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Faith/Spirituality Forum: Saved or Unsaved

by Catherine Frakas 25 Apr 2001

Saved or Unsaved QUESTION from Russ Magowan Jr. on December 29, 2002 To Bro. Ignatius;
My father,who is not a Catholic or a believer,has been living with a Catholic woman now for five years. Joan goes in her room each and every night and prays for an hour. Joan also attends Mass each and every Sunday. I have no way of knowing if she goes to confession or not?
The Apostle Paul, when writing to the church in Ephesus, says this in Ephesians 5:3-5 But among you (Christians)there must not be even a hint of sexual immorality,or of any kind of impurity,or greed, because these are improper for GOD'S people. Nor should there be obscenity,foolish talk or coarse(dirty) joking,which are out of place,but rather thanksgiving. For of this you can be sure: no immoral,impure or greedy person--such a man is an idolater--has any inheritance in the kingdom of CHRIST and of GOD.
And also Paul speaking to the church (Christians) in Corinth as follows; 1st Cor 6:9-11 Do you not know that the wicked will not inherit the kingdom of GOD? Do not be deceived: neither the sexually immoral nor idolaters nor adulterers nor male prostitutes nor homosexual offenders nor thieves nor the greedy nor drunkards nor slanderers nor swindlers will inherit the kingdom of GOD. And that is what some of you (Christians) were.(passed tense)
Do not be deceived is key! When a person merely goes through the mechanics of orthodoxy,it would seem that this person is deceived according to the holy scriptures.
It would appear to me that Joan has made the choice to live in a state of unrepentant mortal sin. Religious but Lost. This is my take on the matter!!
Question: If Joan died this very minute,(and had not been going to confession)would she go to Heaven or Hell? If Joan died this very minute (and had been confessing this sin to a Priest) would she go to Heaven or Hell? Please explain. Thank you!
ANSWER by John-Paul Ignatius, OLSM on December 31, 2002 Dear Mr. Magowan:
From what you describe this person appears to be risking her soul. But you CANNOT make a judgement of her soul. You or I have no business and no authority and no competence to have a take on the state of her soul.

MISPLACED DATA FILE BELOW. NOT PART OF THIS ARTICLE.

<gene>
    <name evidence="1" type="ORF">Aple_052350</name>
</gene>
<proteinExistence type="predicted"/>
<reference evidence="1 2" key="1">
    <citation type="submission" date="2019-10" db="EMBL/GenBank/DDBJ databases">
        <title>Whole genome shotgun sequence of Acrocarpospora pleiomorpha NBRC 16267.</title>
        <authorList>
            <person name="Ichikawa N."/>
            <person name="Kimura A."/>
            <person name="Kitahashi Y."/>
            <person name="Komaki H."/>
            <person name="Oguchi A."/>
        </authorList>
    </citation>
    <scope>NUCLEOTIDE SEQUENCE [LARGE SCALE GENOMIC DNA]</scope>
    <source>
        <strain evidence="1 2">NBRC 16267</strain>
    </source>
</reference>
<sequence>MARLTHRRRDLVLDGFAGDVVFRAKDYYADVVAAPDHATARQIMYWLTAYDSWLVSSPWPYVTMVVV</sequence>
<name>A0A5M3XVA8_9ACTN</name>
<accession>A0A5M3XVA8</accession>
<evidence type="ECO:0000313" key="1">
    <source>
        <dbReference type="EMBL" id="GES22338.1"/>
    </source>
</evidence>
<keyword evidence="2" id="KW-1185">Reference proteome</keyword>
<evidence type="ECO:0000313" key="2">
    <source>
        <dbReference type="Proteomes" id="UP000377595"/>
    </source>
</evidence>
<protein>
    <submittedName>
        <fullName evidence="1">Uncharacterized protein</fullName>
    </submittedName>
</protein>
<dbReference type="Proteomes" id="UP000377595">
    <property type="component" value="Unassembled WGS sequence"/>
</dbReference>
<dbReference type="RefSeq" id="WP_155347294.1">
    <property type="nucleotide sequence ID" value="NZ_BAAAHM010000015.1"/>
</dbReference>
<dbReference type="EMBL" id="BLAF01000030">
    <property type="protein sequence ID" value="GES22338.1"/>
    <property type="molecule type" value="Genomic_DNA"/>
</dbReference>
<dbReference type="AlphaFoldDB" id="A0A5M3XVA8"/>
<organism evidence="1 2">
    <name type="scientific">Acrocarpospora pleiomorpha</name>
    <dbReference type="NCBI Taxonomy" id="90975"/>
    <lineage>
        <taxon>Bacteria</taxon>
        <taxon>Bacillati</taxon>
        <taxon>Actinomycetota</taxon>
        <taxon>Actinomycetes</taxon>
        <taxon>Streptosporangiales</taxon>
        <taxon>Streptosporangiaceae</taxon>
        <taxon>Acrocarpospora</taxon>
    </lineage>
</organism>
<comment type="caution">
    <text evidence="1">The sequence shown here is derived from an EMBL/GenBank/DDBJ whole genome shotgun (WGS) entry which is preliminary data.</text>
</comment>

Only God knows for sure the state of anyone's soul.
When people act sinfully we can admonish them due to the behavior we see. We can instruct them on the moral course they should be taking. We can warn them that their behavior risks their soul to hell. But we CANNOT determine that they will actually go to hell.
Remember the Church teaching on Mortal Sin. A GRAVE Sin may not be Mortal.
There are three requirements for a sin to be mortal. ALL three of these elements MUST be present for mortal sin to exist.
1) the sin must be Grave (fornication, concubinage, etc. is Grave)
2) the person must know that the sin is grave.
3) the person must have freedom of consent to deliberately decide to commit the sin despite knowing that it is grave to do so.
In your description of the behavior of this person, #1 is certainly true; #2 should also be true; but we do not know about #3.
The Church in the Catechism says:

1859 Mortal sin requires full knowledge and complete consent. It presupposes knowledge of the sinful character of the act, of its opposition to God's law. It also implies a consent sufficiently deliberate to be a personal choice. Feigned ignorance and hardness of heart[133] do not diminish, but rather increase, the voluntary character of a sin. 1860 Unintentional ignorance can diminish or even remove the imputability of a grave offense. But no one is deemed to be ignorant of the principles of the moral law, which are written in the conscience of every man. The promptings of feelings and passions can also diminish the voluntary and free character of the offense, as can external pressures or pathological disorders. Sin committed through malice, by deliberate choice of evil, is the gravest.

This principle of diminished responsibility is reflected again at paragraph 2352:

To form an equitable judgment about the subjects' moral responsibility and to guide pastoral action, one must take into account the affective immaturity, force of acquired habit, conditions of anxiety, or other psychological or social factors that lessen or even extenuate moral culpability. There can be many reasons why this person, though apparently living in objective grave sin, may not have this sin accounted to her as mortal. Only God knows; we cannot judge.
.... it is a serious risk.
Those who are in position to do so, should warn her that she is risking her soul. DO NOT tell her she is going to hell for we cannot say that. But we CAN say, You are risking your soul to hell if you continue this behavior. Repent.

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